"The Odessa File" is one of those movies that, despite being very good, you tend to overlook all too often, and then begin to let it fade away into the back of your mind. Fortunately, Image Entertainment now give us the chance to re-experience the film in its full glory in a wonderful high definition presentation.
digitally mastered new transfer. Based on a novel by Frederick Forsyth, the author who was responsible for some of the most impressive thriller adaptations during the 70s, "The Odessa File" once again masterfully blurs the lines between fiction and reality.
Peter Miller (Jon Voight) is a freelance news writer and photographer in Hamburg, Germany during 1963. Hamburg is flourishing and usually there is plenty to write about, but Miller is very selective with what he is reporting about. One night he stumbles into the scene of a suicide. Nothing remarkable according to the police, but a diary falls into Millers hands. The diary of the old man who just gassed himself in his apartment.
Miller takes the diary home and begins reading, only to uncover the horrors of the NAZI regime during World War II. The old man was Jewish and spend part of the war incarcerated in a Polish concentration camp under the inhuman grasp of SS Captain Eduard Roschmann (Maximilian Schell). Piece by piece the diary unravels the cruelty, the torture and inhumanity Roschmann put the people in the camp through, in a rage that did not even exclude his fellow NAZI comrades.
Interested and deeply moved by what he reads, Miller tries to find out whether Roschmann had ever been to justice after the war and realizes that the man is still at large and has constantly escaped the arm of the law. He is determined to track down the notorious war criminal and starts his own manhunt. But soon he discovers that he is not up against a single man. Under the surface of society, an organization has formed, called the ODESSA, that protects and re-establishes its fugitive SS war criminals. Before long he finds himself amidst an army of underground NAZIs, waiting to strike and once again dominate the world with their rule.
Most of "The Odessa File" has been shot in Germany, giving the film a distinctive look - and sound, I may say. Heavy accents dominate the film, but also authentic settings of Hamburg and especially its St. Pauli district during the 70s. The photography also gives the movie a stark and almost somber look at times, used to emphasize the coldness and inhumanity of the story at hand.
Jon Voight does a good job as newspaperman Peter Miller, although I found his acting a little too overt and loud. Many times it feels as if he is not talking but shouting his lines in an attempt to be heard. Apart from that minor distraction, "The Odessa File" is a harsh and forceful movie, that reminds viewers that under the surface of any society, forces and powers are brewing, only waiting to boil over. In fact, "The Odessa File" is much more a social-critic movie about society's obliviousness towards such forces, rather than a drama to bring justice to an animalistic war criminal.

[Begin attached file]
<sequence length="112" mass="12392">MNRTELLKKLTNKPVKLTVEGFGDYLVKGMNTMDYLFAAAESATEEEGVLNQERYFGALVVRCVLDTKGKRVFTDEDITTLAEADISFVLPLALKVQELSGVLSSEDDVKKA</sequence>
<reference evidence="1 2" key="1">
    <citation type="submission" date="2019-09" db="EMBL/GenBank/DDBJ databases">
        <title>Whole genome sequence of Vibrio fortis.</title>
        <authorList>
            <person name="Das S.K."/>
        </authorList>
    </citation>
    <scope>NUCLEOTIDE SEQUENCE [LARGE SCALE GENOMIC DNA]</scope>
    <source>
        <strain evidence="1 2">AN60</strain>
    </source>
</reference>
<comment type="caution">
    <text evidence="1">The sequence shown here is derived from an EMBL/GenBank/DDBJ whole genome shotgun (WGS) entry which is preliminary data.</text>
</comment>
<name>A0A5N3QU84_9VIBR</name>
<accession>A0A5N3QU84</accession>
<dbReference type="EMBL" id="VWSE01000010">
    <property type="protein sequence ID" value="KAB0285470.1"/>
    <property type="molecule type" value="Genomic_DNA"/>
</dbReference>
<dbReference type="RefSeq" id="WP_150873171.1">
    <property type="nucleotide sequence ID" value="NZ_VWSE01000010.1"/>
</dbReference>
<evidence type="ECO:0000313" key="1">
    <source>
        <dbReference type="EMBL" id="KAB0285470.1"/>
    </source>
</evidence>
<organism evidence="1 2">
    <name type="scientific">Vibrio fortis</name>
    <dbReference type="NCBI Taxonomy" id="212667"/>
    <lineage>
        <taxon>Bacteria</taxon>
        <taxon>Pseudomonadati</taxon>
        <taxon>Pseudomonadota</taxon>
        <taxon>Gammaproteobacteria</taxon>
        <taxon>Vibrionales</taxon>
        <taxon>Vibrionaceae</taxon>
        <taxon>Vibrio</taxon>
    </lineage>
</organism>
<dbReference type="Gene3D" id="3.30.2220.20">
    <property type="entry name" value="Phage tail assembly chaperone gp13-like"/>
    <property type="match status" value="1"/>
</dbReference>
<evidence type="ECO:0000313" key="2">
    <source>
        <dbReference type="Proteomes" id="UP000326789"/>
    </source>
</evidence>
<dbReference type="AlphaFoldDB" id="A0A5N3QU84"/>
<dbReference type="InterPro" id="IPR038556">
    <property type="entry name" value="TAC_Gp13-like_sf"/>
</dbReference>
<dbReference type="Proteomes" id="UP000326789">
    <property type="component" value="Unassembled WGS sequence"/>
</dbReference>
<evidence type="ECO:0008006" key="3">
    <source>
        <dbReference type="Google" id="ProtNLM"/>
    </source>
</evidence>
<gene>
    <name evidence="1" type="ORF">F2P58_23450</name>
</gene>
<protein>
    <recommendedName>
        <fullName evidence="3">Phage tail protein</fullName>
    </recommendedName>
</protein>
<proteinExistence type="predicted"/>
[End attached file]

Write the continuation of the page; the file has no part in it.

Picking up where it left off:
Image Entertainment is presenting "The Odessa File" in a beautiful 1080p high definition transfer on this Blu-Ray Disc in the movie's original theatrical 2.35:1 aspect ratio. Unlike the DVD version, this high definition transfer exhibits notably less grain and renders an image that is stable an clean throughout. Color reproduction is also stronger and more balanced than on the DVD version, making this release a worthy upgrade for fans, as it accurately reproduces the somewhat muted 70s color palette created during the production.
The transfer holds a good level of definition, making sure to render even minute details with a gusto, while bringing out the depth of the image with solid black levels and a perfectly balanced image.
The disc contains the original mono English language track of the movie in a lossless PCM 2.0 format, supplementing it with a variety of subtitles. Due to the technical limitations of the production at the time the movie was originally produced, the audio sounds a little harsh with a limited frequency range. There is no notable bass extension and the music, as well as many sound effects appear flat, creating an atmosphere that oftentimes sounds very artificial. As I mentioned, this is due to the technical restrictions of the time however and not necessarily a fault of the release.
Unfortunately, the release does not contain any extras, not even the sparse notes and trailers from the DVD release. A commentary track would have been a great addition, given the fact that parts of the story are based on real events. It would also have been very interesting to learn how the political atmosphere was during the shooting of the film on location in Hamburg where the NAZI history is a very sensitive subject.
After all these years and despite the fact that "The Odessa File" has visibly aged quite noticeably, it is still a powerful thriller. Especially the climax of the movie comes across very nicely as it contains and exposes elements of the story that seemed completely insignificant before. Skillfully written with great diversions for viewers to keep guessing, this thriller keeps you on the edge for its entire length, and featuring a first class cast, this movie is undoubtedly one of the most memorable and powerful political thrillers of the 70s.